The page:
Working With Hospitals
On May 22, 2011, five people died and many were injured at St. John’s Hospital in Joplin, Mo., when a vicious tornado struck the town. Flying glass was the main cause of a number of the injuries at the hospital.
Here are four facts related to that incident and other potential ones impacting our nation’s hospitals:
- Flying glass shards from shattered windows are the No. 1 cause of serious injury when a building is struck by a powerful storm or bomb attack. Yet the majority of the country’s hospitals have little or no window protection.
- Hospitals can’t afford the potential repercussions of an unforeseen weather event or terrorist attack that could cause havoc and tragedy. Their role in their community is too vital.
- Hospital patients generally are immobile and thus significantly at risk should the building’s windows shatter.
- Many hospitals have large amounts of exposed glass related to their design.
Seven years later, in Fall 2018, Hurricane Michael struck Florida’s panhandle and the damage to area hospitals and other health care facilities was enormous.
Nine hospitals suffered so much damage they were forced to close. Also, five nursing homes and 15 assisted-care facilities also closed. In each case, patients had to be evacuated to other facilities. Damage to the buildings included destroyed roofs, buckled walls and shattered windows.
Unfortunately, since the St. John’s Hospital tragedy and now Hurricane Michael, few hospitals have acted to protect their windows against tornadoes, hurricanes or terrorist attack by installing shatter resistant window films. Yet for years the federal government, commercial building owners, school districts, museums and galleries, convention centers and airports have been aggressively protecting their windows through the installation of these safety and security window films.
There have been a few exceptions. After a series of hurricanes struck Florida’s east and west coasts in the early 2000s, the University of Florida & Shands Medical Center in Jacksonville hired Commercial Window Shield to install 10,000 square feet of 14-mil clear fragment retention film on 395 windows. The hospital is a critical care center making it difficult to move its patients should a weather disaster strike.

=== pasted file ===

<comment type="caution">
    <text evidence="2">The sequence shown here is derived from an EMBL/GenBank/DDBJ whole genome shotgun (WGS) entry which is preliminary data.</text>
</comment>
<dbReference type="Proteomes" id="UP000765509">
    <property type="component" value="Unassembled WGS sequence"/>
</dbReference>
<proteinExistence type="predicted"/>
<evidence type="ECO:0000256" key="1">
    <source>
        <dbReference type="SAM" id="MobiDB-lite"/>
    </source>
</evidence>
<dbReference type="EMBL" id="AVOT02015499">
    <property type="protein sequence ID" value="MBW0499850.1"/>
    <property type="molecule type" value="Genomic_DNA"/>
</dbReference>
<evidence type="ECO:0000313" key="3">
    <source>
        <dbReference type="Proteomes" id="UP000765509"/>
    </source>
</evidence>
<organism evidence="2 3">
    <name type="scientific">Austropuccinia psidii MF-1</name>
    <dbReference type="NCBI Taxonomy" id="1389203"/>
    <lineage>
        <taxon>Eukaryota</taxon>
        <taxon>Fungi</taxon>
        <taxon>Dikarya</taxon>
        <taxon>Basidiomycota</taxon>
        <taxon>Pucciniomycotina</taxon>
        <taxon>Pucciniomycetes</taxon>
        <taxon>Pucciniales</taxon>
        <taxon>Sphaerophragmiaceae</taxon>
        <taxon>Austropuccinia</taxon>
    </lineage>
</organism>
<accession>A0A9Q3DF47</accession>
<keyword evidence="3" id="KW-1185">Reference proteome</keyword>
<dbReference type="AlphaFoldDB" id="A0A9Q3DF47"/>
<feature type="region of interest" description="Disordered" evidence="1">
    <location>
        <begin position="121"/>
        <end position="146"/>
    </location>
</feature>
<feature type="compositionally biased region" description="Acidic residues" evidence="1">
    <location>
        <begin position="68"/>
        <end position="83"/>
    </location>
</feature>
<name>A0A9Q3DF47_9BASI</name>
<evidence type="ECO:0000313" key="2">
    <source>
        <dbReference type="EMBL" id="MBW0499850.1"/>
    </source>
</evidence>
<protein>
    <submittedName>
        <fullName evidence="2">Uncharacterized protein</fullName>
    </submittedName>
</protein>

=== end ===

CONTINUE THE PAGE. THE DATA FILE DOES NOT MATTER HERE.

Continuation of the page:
The project was made possible by a Homeland Security grant to the city of Jacksonville. Other hospitals might explore similar methods of securing funds for security window film installation projects to protect their windows.
In addition to protecting hospital windows, another benefit of certain window films is to control solar heat gain and reduce energy costs. This was the motivation for officials at Adventist Health Care Shady Grove Medical Center in Montgomery County, Md., to hire Commercial Window Shield to install solar control film on all the windows in the 305-bed medical center.
Sun rays were causing heat problems for patients and employees located near windows. The solar heat gain also caused problems with the hospital’s HVAC system, which was fooled by the solar heat. After testing various solutions, Commercial Window Shield engineers developed an exterior sun screen solution which reduced the amount of heat coming into the hospital from the sun. Additionally, the medical center’s energy bills declined.
So the question is: When will hospitals finally jump on board and begin protecting their windows – and reduce their energy costs – by installing security and solar control window films?